Blue Cross and Blue Shield of Massachusetts reports that more people are jumping in and out of coverage as they need medical services. The typical monthly premium for short-term members was $400, but their average claims exceeded $2,200 per month. Other insurers have witnessed a similar pattern. "These consumers come in and get their service, and then they leave because current regulations allow them to do it," said Todd Bailey, vice president of underwriting at Fallon Community Health Plan, the state’s fourth-largest insurer.
Massachusetts says it has reduced the percentage of its citizens without health insurance to about three percent, but 68 percent of the newly-insured receive coverage that is heavily or completely subsidized by taxpayers. An infusion of federal Medicaid funds has allowed the state to increase eligibility for subsidized coverage to 300 percent of poverty, or more than $66,000 a year for a family of four. Without that money, the state would have had to rely on significant new taxes to finance its coverage expansion.
Employer coverage has increased largely because employers do not want to break the law requiring them to provide coverage or pay a fine. The percentage of firms with three or more employees offering health benefits has increased from 73 to 79 percent.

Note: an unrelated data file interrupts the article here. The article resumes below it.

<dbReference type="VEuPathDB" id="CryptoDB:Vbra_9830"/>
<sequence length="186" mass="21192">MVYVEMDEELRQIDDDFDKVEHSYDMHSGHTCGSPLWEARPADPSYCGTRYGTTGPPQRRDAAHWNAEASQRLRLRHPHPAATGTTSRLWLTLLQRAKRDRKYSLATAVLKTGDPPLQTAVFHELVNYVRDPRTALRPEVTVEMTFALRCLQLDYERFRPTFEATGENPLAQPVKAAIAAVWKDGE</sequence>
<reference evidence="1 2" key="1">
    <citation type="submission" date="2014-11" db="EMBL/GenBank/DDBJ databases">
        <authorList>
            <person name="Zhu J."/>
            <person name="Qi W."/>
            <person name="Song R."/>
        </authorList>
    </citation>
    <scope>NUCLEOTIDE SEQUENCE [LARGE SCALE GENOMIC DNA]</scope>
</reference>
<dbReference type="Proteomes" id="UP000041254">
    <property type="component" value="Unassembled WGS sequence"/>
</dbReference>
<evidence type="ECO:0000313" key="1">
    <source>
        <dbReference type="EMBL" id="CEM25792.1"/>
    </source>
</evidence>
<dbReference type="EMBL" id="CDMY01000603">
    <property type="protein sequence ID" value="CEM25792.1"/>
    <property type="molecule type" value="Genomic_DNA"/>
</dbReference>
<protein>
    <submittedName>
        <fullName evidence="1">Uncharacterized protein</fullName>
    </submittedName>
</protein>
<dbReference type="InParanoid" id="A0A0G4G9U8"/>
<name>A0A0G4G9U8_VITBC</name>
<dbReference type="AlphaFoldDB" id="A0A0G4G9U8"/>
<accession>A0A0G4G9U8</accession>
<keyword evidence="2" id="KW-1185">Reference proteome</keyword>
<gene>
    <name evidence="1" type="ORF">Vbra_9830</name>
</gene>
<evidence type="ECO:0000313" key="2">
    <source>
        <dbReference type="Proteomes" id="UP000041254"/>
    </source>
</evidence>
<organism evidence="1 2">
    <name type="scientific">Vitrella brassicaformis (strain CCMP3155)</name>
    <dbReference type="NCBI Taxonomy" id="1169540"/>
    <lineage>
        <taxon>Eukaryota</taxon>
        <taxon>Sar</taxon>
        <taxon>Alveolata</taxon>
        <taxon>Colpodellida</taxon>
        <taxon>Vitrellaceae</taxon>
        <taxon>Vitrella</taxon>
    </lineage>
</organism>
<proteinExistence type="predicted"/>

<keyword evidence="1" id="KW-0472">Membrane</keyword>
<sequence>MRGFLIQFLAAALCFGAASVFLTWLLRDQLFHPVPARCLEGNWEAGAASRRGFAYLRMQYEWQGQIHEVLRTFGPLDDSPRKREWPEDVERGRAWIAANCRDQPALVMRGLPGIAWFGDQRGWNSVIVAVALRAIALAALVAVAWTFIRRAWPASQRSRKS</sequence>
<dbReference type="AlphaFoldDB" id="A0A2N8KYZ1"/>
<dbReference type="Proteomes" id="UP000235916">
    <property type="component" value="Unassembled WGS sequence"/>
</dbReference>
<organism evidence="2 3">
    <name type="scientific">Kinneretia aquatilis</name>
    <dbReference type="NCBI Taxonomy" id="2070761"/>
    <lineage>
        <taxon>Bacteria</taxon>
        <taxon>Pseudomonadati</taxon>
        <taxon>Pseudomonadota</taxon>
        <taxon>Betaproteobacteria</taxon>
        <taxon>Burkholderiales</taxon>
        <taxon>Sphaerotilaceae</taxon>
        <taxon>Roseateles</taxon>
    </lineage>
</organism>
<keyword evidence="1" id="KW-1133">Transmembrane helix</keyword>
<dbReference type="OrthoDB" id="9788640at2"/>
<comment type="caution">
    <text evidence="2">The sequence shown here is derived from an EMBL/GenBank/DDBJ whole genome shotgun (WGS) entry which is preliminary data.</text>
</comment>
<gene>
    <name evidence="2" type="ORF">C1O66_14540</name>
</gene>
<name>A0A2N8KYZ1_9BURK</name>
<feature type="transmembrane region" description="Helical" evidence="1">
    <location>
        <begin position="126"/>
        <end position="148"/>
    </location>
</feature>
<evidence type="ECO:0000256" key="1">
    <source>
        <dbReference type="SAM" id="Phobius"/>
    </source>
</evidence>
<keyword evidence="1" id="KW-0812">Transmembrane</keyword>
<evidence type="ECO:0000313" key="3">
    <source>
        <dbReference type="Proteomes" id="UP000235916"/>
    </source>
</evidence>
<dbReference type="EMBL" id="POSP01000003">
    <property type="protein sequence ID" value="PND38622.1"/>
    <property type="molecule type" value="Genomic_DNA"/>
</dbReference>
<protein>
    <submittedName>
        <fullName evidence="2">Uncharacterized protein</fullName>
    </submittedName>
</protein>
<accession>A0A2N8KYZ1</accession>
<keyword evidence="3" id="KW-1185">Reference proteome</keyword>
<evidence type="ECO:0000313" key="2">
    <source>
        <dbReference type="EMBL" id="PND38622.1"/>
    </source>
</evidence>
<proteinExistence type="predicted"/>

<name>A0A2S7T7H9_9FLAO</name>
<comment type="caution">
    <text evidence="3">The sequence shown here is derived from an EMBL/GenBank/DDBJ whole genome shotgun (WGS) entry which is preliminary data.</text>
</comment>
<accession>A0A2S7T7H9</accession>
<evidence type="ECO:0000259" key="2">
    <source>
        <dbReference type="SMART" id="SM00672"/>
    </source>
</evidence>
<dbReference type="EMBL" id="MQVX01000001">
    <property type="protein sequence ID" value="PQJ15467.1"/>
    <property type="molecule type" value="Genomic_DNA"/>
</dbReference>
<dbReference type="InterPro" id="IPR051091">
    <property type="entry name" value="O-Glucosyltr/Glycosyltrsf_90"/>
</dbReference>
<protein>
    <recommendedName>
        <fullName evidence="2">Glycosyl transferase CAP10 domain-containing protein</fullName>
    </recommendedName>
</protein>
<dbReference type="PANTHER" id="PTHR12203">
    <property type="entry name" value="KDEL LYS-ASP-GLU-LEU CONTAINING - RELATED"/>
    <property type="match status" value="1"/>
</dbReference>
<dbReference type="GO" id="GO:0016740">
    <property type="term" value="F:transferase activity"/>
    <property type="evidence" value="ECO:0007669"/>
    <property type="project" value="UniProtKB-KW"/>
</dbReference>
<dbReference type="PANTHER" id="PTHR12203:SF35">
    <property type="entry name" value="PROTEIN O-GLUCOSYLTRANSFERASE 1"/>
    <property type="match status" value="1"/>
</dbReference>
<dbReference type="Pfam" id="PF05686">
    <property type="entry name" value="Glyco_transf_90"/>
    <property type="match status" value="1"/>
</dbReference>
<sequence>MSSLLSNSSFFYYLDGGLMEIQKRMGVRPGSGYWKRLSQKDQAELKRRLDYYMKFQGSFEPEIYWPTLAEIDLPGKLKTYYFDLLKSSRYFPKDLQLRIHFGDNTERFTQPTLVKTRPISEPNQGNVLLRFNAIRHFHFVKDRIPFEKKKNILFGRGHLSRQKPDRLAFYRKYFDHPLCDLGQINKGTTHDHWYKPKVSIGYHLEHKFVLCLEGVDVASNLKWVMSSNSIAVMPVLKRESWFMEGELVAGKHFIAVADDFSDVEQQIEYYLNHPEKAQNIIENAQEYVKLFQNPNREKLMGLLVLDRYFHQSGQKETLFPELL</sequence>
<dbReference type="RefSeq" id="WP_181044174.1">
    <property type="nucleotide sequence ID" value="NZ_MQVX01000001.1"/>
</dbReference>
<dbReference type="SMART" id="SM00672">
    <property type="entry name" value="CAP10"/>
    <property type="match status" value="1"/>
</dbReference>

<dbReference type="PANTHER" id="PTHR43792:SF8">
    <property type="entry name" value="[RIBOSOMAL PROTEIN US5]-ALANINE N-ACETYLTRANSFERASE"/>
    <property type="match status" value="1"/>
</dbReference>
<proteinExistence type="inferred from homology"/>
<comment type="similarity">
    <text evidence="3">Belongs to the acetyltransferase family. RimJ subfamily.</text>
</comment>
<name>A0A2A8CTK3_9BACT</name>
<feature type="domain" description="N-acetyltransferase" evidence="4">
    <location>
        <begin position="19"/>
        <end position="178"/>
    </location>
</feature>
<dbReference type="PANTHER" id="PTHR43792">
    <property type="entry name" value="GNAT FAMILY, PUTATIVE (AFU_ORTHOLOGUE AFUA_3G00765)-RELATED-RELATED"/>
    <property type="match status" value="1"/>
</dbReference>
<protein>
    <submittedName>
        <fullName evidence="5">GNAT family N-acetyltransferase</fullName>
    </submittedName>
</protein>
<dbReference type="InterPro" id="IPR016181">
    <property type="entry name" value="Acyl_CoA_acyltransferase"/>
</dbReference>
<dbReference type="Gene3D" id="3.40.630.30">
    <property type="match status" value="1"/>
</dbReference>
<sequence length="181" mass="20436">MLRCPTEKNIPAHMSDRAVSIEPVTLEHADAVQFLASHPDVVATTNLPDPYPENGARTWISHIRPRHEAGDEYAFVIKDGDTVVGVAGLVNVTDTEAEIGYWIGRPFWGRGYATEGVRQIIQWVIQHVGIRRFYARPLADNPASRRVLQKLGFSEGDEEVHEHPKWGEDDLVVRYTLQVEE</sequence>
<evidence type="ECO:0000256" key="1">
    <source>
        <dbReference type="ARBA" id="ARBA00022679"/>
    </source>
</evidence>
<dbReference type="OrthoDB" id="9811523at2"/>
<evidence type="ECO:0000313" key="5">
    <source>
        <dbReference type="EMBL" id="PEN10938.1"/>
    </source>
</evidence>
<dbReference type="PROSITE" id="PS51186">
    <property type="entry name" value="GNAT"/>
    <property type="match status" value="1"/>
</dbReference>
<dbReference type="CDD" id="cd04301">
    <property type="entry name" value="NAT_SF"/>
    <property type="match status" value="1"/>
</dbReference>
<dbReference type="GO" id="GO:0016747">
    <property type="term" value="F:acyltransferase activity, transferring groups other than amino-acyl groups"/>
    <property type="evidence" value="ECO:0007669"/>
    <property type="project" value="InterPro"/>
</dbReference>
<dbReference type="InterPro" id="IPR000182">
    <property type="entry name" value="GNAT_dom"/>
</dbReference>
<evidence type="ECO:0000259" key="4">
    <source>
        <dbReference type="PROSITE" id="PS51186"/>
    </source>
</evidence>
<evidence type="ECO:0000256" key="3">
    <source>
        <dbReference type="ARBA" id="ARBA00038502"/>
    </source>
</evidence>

But now, some small Massachusetts employers are dropping employer-sponsored insurance and are instead sending their workers into the taxpayer-funded health insurance pool. They say they have no choice because of the relentlessly rising costs of coverage.
The Boston Globe reports that “Since April 1, the date many insurance contracts are renewed for small businesses, the owners of about 90 small companies terminated their insurance plans with Braintree-based broker Jeff Rich and indicated in a follow-up survey that they were relying on publicly-funded insurance for their employees.
This spells trouble for taxpayers. With more than two-thirds of the newly-insured receiving taxpayer-supported coverage, it will put additional pressure on the already burgeoning state budget if more employers opt to pay the $295 fine and instead send their workers to taxpayer-subsidized coverage.
Massachusetts residents are no different than people in the rest of the country: They respond to incentives.
Health reform in the Bay State has increased demand without increasing the supply of health care providers, it continues to keep people in the dark about the true cost of health care and health insurance, and has not changed incentives for people to seek more affordable options or for a truly competitive marketplace. Washington’s health overhaul law has the same structural flaws.
When President Obama told MSNBC's Chuck Todd in an interview last week that his new health reform law "not only makes sure everybody has access to coverage but is reducing costs," the quote was evocative of Romney’s promise. Washington’s reform effort doesn’t even pretend to achieve universal coverage, and Massachusetts’ experience shows the near impossibility of containing costs in a system where incentives go in exactly the opposite direction.
Grace-Marie Turner is president of the Galen Institute, a non-profit research organization focused on patient-centered health reform. She can be reached at